Anthony McGowan's Guardian review of Rosoff's latest novel suggests that "there isn't another young adult novel like There Is No Dog", and goes on to compare Rosoff's writing with Evelyn Waugh, Muriel Spark and Kurt Vonnegut (for "intellectual playfulness"). What There Is No Dog reminded me of was the Hitchhiker's Guide to the Galaxy series; There Is No Dog is more grounded (it takes place mostly on earth, not on alien spacecraft) and more emotionally nuanced (the Hitchhiker's Guide, as I recall, is pretty much a straight-up parody). But the books share the same kind of goofy absurdist take on a some of mankind's most vexed questions (Hitchhiker contemplates the meaning of life, while Dog takes a good hard look at the world and extrapolates the nature of God).
So, God. He's a teenage boy, name of Bob. He got the job of Creator of Earth because his wacko mother won it for him in a poker game. ("Bob's credentials (non-existent) did not impress. But the general sense of exhaustion and indifference was such that no one could really be bothered to argue.") He's sloppy, lazy, immature, whiny, lacking in compassion or responsibility. He's lustier than the Rolling Stones in heat and prone to falling in and out of love dramatically and dangerously.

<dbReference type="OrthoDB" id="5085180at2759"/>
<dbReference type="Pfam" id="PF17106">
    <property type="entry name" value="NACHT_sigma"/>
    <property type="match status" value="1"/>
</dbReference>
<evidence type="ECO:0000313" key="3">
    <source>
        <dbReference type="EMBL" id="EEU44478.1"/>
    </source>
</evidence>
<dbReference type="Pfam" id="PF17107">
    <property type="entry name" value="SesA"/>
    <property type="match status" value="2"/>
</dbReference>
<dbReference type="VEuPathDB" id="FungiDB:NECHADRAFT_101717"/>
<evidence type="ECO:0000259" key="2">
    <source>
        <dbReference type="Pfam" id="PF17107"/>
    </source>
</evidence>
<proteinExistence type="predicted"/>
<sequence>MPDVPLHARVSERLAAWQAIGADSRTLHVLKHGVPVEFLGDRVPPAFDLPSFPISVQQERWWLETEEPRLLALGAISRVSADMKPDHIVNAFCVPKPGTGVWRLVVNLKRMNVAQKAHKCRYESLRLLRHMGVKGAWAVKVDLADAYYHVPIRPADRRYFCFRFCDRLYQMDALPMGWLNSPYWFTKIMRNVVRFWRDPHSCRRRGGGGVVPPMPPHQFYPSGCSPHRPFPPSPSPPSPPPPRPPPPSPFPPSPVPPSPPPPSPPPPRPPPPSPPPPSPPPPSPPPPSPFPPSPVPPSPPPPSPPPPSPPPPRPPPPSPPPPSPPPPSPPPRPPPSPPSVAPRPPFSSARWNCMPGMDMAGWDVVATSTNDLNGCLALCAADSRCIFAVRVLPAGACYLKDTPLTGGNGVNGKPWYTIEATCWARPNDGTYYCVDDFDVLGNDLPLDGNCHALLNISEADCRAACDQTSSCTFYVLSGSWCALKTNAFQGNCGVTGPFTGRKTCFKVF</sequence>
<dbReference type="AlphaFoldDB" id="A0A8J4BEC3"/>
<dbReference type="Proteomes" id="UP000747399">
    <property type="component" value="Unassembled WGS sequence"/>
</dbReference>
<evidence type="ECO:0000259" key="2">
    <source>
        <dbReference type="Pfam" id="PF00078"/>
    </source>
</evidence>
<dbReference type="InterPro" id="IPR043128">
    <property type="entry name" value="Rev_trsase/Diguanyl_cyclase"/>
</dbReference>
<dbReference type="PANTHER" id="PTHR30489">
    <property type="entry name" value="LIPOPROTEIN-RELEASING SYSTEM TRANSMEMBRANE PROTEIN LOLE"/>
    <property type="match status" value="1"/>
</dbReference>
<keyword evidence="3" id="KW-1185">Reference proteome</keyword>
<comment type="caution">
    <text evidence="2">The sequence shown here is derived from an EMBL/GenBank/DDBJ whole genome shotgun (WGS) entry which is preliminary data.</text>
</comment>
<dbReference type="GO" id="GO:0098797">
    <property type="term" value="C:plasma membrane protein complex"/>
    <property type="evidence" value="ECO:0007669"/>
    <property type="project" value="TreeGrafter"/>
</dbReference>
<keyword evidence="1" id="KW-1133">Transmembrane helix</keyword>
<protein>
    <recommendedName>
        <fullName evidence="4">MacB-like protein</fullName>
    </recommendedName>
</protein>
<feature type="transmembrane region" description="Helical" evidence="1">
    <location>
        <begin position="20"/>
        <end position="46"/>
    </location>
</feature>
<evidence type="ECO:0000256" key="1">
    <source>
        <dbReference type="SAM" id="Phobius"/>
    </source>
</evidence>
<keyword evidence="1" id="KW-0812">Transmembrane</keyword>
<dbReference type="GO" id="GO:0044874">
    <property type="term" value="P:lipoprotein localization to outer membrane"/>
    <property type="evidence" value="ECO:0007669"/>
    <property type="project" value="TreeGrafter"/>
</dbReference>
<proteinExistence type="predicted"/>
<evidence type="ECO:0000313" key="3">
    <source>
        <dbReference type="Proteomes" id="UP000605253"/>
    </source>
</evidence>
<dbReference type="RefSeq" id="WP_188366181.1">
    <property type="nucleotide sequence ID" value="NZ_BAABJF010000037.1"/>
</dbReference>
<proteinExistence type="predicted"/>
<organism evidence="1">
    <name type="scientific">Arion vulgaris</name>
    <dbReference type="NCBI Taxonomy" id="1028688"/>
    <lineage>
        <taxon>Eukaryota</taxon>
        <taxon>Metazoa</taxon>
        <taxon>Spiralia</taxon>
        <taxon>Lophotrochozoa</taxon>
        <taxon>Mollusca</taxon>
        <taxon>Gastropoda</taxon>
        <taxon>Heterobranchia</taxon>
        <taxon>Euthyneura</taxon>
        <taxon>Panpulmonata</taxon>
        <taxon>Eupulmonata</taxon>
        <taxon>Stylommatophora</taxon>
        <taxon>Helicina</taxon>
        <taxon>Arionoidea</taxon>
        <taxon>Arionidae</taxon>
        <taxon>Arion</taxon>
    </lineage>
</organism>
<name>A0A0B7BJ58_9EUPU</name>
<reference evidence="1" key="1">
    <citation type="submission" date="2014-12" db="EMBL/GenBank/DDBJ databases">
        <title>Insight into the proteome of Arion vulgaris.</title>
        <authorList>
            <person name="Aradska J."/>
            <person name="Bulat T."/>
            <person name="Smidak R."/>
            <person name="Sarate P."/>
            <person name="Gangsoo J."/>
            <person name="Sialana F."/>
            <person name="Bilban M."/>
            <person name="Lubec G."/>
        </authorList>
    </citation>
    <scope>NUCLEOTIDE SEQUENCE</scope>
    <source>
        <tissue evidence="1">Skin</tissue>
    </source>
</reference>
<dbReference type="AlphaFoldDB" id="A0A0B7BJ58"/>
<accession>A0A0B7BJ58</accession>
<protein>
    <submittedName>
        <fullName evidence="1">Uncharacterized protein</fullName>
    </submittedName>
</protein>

'Mr B remembered another girl, another time, with the face of an angel and the sweetest manners, a child's soft mouth and an expression open and trusting as a lamb. She had seen Bob for what he was, and loved him anyway. Mr B removed his spectacles, hoping to erase the vision in his head. That romance had ended with floods, tornadoes, plague, earthquakes and the girl's execution for heresy, a few weeks before her fourteenth birthday. By special order of Pope Urban II.
And, just our luck, this loser has gone and created man in his own image, "which anyone could see was one big fat recipe for disaster."
Earth's only saving grace is that Mr. B, God's administrative assistant, does care about earth and its creatures and tries his damndest to straighten out Bob's messes. (Right now he's dealing with the biblically-proportioned floods caused by Bob's trying to seduce a young girl named Lucy.) But Mr. B is nearing the end of his rope and has applied for a transfer. Who will look after creation now?
Although There Is No Dog sounds like it could be desperately cynical, in the end it isn't. Despite God's blunderings, miracles unexpectedly occur and death is cheated, at least for the moment. People have hope, and it doesn't feel empty. And it may turn out that our slacker of a God can be overthrown....
Nothing is finally resolved in this book, but then again, that's life, isn't it?